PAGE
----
2014 Geneva Lakefront Condo Market Review

I have spent plenty of time living inside high rise condominiums. I haven’t lived in one in Walworth County, nor have I lived in one in Cook. But I have lived in one for a week at a time in Florida, so I think that in and of itself should make me an expert on this sort of high living. I have lived this way long enough to know that I do not necessarily like living this way. But even that depends on my setting, for some places would find this elevated living to be pleasant, and other places would find it to be annoying. If I lived in New York City, with so much filth and sewer beneath me, I would enjoy my lofty perch. I, clean, far above that, dirty. I would like that, very much so. And when someone knocked at my door late into the evening, I would presume it was either my butler, or my doorman, because who else could it be with me, so high into that eastern sky?


But this is how it would be if my habitat was the city, and it is not. At Lake Geneva, I’d rather be close to the ground, close to the green grass and the goings on. I’d rather be close to the water, to my pier, to my boat, to those waves and that sun. The sky could wait, as I’d rather find the floor, often. This is why I probably wouldn’t buy a condo at Geneva Towers. This building, along with the Bay Colony buildings, represent our only buildings that might be considered high, at least in a Walworth County sense. The Bay Colony properties are surrounded by grass, by trees, with water immediately out in front of the building. There is also a giant new home built in between them, in case you thought everyone was smart at real estate. The grass and trees and water is what makes Bay Colony a more palatable option for those wishing to come to the lake to connect with nature. Geneva Towers is fine, and I don’t mind the building for the absolute right buyer, but this is more of a perch for a buyer who would rather survey that participate. Views galore, city at your fingertips, but walk out of the building and onto a pier? Better call the crossing guard.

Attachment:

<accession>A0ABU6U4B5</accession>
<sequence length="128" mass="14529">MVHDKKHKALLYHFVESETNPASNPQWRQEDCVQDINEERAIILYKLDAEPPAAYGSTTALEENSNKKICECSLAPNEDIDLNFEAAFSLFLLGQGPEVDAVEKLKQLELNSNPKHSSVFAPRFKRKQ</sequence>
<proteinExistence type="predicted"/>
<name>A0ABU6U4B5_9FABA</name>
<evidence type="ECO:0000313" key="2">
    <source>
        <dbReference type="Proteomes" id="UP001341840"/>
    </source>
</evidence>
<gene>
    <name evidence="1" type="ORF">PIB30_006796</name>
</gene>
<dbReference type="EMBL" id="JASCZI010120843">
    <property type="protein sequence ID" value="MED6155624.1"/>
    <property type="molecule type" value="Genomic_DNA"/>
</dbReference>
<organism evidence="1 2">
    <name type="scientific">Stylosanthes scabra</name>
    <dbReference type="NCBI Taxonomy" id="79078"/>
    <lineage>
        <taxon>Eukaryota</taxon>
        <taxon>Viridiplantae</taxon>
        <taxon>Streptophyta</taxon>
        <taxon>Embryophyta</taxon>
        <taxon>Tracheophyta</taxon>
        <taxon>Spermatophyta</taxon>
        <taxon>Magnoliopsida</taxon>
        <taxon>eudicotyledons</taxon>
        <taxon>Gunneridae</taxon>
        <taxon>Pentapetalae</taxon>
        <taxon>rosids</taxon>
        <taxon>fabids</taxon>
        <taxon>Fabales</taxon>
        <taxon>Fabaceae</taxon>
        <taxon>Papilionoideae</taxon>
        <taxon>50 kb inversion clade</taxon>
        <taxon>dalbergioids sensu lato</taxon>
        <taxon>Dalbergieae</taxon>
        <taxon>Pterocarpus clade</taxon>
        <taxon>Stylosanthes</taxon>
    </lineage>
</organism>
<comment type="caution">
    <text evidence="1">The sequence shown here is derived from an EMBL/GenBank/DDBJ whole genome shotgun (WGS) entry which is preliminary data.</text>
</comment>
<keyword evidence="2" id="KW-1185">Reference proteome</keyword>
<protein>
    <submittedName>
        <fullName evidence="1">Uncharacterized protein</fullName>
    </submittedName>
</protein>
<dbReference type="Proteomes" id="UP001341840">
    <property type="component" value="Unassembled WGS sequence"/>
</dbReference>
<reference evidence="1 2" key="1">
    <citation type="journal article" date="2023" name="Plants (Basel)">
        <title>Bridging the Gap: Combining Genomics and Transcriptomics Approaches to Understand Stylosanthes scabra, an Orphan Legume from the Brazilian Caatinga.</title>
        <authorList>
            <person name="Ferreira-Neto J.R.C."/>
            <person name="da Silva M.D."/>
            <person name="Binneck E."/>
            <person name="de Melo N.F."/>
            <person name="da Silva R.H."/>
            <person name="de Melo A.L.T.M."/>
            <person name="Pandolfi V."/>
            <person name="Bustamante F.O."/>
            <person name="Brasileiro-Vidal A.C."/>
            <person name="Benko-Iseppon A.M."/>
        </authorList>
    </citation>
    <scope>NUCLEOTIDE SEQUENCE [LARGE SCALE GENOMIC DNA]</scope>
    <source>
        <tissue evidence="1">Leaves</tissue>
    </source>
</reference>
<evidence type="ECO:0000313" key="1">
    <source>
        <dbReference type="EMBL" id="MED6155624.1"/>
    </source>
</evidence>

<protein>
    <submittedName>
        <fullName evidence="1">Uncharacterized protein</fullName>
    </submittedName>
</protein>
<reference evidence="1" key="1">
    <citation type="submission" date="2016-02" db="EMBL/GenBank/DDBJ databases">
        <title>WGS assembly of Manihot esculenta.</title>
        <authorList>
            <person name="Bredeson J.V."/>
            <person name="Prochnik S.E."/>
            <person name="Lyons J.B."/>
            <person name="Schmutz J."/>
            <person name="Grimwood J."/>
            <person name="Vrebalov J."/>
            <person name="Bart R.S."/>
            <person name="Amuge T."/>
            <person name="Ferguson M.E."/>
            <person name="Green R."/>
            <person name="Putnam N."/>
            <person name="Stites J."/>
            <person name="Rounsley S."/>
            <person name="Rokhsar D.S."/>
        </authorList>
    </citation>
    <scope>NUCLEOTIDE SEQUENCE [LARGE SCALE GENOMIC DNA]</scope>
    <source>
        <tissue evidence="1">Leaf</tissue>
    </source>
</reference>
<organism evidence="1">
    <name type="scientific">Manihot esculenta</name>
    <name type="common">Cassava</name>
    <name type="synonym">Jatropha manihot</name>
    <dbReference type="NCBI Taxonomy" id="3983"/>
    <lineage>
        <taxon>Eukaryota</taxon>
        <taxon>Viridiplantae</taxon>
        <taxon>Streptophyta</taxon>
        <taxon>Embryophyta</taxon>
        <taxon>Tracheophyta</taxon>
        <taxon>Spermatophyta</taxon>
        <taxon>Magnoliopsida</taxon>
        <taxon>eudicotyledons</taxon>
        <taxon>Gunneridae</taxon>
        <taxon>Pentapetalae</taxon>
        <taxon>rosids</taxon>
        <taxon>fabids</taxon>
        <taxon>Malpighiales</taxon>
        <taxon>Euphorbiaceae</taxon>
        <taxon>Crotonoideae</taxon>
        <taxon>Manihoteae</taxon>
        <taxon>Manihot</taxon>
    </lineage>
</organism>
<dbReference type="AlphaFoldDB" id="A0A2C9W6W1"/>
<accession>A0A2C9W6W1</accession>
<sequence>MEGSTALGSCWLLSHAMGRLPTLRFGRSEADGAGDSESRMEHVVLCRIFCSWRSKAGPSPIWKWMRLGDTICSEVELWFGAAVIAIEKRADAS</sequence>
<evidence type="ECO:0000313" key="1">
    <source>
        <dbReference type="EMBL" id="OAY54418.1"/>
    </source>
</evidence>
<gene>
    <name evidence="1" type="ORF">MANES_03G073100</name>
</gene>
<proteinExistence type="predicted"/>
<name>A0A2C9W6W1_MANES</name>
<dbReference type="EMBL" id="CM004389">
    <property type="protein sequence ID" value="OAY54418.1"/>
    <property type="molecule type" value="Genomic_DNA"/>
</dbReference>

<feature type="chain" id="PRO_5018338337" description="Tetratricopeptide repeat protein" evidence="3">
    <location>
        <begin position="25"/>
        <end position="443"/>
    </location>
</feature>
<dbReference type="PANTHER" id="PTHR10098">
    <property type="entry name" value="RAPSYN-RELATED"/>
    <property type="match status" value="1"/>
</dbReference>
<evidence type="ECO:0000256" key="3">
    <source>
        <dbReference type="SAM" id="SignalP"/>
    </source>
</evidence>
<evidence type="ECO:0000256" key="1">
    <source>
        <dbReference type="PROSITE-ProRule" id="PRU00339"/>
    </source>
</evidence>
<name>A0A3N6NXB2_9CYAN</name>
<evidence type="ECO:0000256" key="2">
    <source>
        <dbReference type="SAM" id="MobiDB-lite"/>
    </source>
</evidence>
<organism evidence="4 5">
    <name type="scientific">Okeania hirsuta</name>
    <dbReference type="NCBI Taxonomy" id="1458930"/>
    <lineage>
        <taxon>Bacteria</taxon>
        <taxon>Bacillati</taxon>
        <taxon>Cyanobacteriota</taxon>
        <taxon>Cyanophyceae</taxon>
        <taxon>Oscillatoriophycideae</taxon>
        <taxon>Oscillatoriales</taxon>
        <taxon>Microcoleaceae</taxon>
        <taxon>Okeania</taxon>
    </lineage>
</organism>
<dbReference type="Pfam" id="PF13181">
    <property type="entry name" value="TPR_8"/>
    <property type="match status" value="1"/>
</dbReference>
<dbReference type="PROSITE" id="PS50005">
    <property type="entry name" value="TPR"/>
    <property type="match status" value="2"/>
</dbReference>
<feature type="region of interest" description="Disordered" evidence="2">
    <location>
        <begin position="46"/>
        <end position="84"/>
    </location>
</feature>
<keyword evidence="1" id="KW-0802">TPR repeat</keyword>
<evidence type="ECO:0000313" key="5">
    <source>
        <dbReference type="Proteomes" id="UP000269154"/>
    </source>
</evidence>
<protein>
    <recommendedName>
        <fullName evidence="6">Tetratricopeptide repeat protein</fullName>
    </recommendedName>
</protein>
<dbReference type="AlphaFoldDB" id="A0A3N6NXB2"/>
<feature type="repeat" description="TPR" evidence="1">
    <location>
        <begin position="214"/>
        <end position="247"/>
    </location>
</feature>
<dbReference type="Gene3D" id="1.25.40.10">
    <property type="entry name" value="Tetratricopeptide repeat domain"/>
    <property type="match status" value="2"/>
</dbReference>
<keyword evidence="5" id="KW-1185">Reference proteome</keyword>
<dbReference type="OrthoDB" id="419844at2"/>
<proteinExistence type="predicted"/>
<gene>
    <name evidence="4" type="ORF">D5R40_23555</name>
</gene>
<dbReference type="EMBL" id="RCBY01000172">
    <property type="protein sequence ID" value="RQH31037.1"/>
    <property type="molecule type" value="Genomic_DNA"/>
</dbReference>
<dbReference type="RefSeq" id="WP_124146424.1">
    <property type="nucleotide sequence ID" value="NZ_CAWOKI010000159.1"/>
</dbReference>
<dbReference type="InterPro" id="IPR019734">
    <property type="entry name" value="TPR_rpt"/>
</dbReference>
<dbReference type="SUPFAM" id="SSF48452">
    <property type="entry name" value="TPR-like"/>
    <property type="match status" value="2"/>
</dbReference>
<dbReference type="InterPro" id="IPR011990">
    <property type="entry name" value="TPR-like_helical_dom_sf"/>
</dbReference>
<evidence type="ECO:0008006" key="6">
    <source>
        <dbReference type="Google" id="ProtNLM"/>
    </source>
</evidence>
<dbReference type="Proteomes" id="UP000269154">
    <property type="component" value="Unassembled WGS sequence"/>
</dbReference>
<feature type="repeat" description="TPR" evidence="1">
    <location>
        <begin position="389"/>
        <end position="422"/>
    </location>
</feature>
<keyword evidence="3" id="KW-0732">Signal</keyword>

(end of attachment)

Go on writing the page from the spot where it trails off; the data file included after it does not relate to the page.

Even so, Geneva Towers had a very nice 2014. Three of these units sold in 2014, including one of the spec units that have been transformed individually in hopes of slowly transforming the entirety of the building. That sale was at $895k, for a unit that wasn’t 100% finished, so it’s safe to assume that this all-in purchase was well over $1MM. That’s the first of three spec units to sell in the building, and the other two remain on the market, in search of that elusive condo buyer who wishes to live above it all, away from it all, while still being in the heart of it all. While we’re on the topic of million dollar condominiums, I have a private offering that I could sell in the low one million range, and that unit is better than Geneva Towers, bigger than Geneva Towers, more exclusive than Geneva Towers, and it has a beautiful, deep water boatslip, which Geneva Towers lacks. Lagoon slips where your boat must be nearly of a low-profiled racing design are not the same as canopied, white pier slips. Not now, and not ever.